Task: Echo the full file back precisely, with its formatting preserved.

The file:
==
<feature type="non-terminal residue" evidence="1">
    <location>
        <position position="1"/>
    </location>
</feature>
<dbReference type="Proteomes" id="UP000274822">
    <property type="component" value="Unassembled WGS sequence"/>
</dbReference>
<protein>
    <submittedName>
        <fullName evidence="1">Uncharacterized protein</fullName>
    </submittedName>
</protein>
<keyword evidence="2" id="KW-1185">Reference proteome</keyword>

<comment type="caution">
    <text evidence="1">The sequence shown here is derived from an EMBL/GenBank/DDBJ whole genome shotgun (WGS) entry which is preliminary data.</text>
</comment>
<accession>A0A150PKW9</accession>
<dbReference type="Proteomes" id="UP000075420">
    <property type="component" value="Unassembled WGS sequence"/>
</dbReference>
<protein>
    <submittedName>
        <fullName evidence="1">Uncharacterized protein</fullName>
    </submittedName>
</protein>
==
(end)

<feature type="non-terminal residue" evidence="1">
    <location>
        <position position="1"/>
    </location>
</feature>
<dbReference type="Proteomes" id="UP000274822">
    <property type="component" value="Unassembled WGS sequence"/>
</dbReference>
<protein>
    <submittedName>
        <fullName evidence="1">Uncharacterized protein</fullName>
    </submittedName>
</protein>
<keyword evidence="2" id="KW-1185">Reference proteome</keyword>

<comment type="caution">
    <text evidence="1">The sequence shown here is derived from an EMBL/GenBank/DDBJ whole genome shotgun (WGS) entry which is preliminary data.</text>
</comment>
<accession>A0A150PKW9</accession>
<dbReference type="Proteomes" id="UP000075420">
    <property type="component" value="Unassembled WGS sequence"/>
</dbReference>
<protein>
    <submittedName>
        <fullName evidence="1">Uncharacterized protein</fullName>
    </submittedName>
</protein>